However, prior art solutions show clear drawbacks. In both of the above connections the power source of the device to be controlled also operates as the power source of the control circuit, which further increases power consumption. In the connection of FIG. 1, the control block A needs an individual operating current. In both connections, the transformer T1 needs significantly much space as compared with the space required by the entire control circuit. The size of the transformer is influenced mainly by isolation class and the space taken up by the coils. Also, when a plurality of turns are required, the amount of coiling work naturally also increases. From the point of view of the operation, the use of a small toroidal or E core body is advantageous at a frequency of about 20 kHz, for example, and the required number of turns in the coils are in the order of 15/10/10 (N1/N2/N3) in the connection of FIG. 1 and 10/10/3 in the connection of FIG. 2, respectively.
It is the object of the present invention to provide a control circuit avoiding the above drawbacks. To be more exact, the control circuit of the invention is characterized by the primary coil being connected between a first node and a second node of the device to be controlled, and the nodes being selected such that the current in an electric circuit between them at least momentarily reaches the value zero. It is an essential idea of the invention to achieve primary coil magnetization current without separate control electronics, but to have a power supply in the device to be controlled generate the magnetization current. It is the idea of another preferred embodiment of the invention that one primary coil turn is sufficient because of the high value of the magnetization current.
It is an advantage of the invention that in the control circuit of the invention, the number of components is lower, resulting in a simpler connection. The primary coil has one turn of wiring only, and this is a further advantage of the invention, requiring less coiling work and enabling a substantially smaller transformer size. Furthermore, the solution of the invention brings about power savings, since the magnetization current is taken directly from the device to be controlled.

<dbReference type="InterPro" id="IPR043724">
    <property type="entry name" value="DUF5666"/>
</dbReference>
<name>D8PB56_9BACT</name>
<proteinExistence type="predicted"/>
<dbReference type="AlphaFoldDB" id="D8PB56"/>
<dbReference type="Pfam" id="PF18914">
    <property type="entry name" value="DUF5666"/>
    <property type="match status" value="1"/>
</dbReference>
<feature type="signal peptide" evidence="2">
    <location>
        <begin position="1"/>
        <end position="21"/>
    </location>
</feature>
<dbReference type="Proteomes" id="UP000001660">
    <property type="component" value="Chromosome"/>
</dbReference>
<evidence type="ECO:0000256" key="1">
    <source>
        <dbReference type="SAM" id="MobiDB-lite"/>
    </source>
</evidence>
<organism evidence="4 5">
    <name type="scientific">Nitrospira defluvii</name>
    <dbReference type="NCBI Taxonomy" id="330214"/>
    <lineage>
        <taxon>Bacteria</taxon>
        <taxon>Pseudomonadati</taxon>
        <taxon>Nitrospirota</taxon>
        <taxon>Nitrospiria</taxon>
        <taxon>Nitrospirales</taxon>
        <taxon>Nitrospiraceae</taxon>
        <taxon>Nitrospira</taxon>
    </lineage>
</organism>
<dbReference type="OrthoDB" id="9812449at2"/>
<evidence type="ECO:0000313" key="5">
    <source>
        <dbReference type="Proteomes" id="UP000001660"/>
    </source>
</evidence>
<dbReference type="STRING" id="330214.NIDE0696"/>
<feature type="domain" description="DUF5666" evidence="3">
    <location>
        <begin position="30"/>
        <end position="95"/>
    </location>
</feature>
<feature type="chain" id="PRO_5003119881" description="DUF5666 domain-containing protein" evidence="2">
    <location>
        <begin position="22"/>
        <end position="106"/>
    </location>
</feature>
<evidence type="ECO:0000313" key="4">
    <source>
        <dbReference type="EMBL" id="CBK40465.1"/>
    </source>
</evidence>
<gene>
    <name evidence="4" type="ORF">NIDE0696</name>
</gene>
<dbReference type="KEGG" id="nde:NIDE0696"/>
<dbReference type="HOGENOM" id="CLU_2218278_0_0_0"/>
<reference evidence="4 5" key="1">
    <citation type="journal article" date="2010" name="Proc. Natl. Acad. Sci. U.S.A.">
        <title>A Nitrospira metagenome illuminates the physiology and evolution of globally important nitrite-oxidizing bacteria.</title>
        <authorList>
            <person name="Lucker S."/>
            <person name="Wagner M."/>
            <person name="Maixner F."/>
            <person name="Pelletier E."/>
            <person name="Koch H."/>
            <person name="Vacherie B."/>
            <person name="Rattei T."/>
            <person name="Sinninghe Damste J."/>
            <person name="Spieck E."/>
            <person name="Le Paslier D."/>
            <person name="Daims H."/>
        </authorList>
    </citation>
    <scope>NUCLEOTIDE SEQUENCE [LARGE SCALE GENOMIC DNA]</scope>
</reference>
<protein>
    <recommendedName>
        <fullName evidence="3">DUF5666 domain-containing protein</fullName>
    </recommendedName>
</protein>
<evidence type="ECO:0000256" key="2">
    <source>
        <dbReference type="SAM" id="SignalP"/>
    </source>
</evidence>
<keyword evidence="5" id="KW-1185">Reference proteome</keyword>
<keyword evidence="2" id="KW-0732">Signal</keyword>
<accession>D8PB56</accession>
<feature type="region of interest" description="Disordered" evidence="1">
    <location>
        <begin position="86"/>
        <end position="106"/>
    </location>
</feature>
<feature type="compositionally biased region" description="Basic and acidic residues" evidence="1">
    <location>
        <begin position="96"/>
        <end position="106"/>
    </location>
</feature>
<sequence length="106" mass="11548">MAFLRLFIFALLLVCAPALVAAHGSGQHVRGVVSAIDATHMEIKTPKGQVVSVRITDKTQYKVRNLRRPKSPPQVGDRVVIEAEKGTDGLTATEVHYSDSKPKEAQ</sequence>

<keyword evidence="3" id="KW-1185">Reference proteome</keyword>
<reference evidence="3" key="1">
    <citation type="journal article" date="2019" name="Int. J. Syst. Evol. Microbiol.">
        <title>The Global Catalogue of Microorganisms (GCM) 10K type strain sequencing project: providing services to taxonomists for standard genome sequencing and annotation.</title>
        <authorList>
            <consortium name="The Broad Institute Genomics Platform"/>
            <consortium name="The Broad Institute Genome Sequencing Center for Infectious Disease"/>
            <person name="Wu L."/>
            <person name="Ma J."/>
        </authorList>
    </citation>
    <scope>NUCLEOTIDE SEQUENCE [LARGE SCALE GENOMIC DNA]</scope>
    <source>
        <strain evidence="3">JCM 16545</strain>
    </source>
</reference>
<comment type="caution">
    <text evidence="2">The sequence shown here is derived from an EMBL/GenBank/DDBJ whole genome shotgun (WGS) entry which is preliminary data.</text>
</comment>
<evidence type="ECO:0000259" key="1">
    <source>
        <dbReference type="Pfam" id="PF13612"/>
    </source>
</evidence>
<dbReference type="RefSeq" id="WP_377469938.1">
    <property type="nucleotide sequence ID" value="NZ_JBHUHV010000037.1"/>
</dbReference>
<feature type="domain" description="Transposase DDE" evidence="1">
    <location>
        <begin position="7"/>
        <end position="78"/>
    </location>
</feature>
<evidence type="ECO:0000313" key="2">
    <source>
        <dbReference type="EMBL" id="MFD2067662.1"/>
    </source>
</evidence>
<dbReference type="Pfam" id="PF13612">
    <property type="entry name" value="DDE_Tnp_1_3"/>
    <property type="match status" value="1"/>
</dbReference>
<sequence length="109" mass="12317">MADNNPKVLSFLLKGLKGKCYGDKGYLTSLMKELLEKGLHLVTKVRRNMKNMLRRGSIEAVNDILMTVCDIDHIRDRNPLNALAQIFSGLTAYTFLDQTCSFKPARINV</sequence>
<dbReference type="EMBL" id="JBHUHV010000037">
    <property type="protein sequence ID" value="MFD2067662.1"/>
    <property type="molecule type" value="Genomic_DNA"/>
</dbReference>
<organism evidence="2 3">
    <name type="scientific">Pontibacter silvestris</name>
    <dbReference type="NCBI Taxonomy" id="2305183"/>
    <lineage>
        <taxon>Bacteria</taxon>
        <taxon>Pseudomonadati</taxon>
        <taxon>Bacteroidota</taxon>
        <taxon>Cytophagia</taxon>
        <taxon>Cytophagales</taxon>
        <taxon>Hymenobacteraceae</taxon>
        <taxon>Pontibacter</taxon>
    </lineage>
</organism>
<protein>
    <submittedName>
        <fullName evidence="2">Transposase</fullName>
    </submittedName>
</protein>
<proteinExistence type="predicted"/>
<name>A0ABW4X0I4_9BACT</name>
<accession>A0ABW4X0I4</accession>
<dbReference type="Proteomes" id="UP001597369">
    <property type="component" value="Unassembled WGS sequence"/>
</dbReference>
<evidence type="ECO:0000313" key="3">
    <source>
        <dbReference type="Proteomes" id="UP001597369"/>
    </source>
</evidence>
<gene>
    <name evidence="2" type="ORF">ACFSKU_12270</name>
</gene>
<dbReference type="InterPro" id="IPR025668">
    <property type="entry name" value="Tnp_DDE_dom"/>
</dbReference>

In the following the invention will be described in greater detail with reference to the attached drawings, in which
FIG. 1 shows a prior art control circuit as an exemplary wiring diagram,
FIG. 2 shows another prior art control circuit as an exemplary wiring diagram,
FIG. 3 shows a control circuit of the invention as an exemplary wiring diagram, and
FIG. 4 shows an exemplary wiring diagram of a half bridge configuration that can be utilized in the invention.
FIG. 3 is a wiring diagram of a control circuit of the invention. The connection comprises a control transformer T1 having three coils N1, N2 and N3. N1 is the primary coil of the transformer, N2 is the secondary coil of a control bus 1 and N3 is the secondary coil of a device to be controlled. The control bus 1 further comprises a diode D1, means for adjusting the control voltage, preferably an adjustable zener diode Z1 and a capacitor C1. The diode D1 is series-connected with the secondary coil N2 of the control bus 1. The zener diode Z1 and the capacitor C1 are parallel-connected, and the parallel connection, in turn, is series-connected with the secondary coil N2 of the control bus 1 and the diode D1. In a control voltage supply circuit 2 the secondary coil N3 of the device to be controlled is series-connected with the diode D2 and the capacitor C2. In the solution of the invention, the primary coil N1 of the transformer is connected between any two nodes of the device to be controlled, the current in the electric circuit between the nodes reaching the value zero at least momentarily. The magnetization current is led to the primary coil, which stores magnetization energy to the transformer T1. Magnetization energy is discharged for the secondary coils as the current reaches zero in the electric circuit to which the primary coil is connected. Electrical circuits in which the current momentarily reaches zero or is reversed are typically found in all power supplies.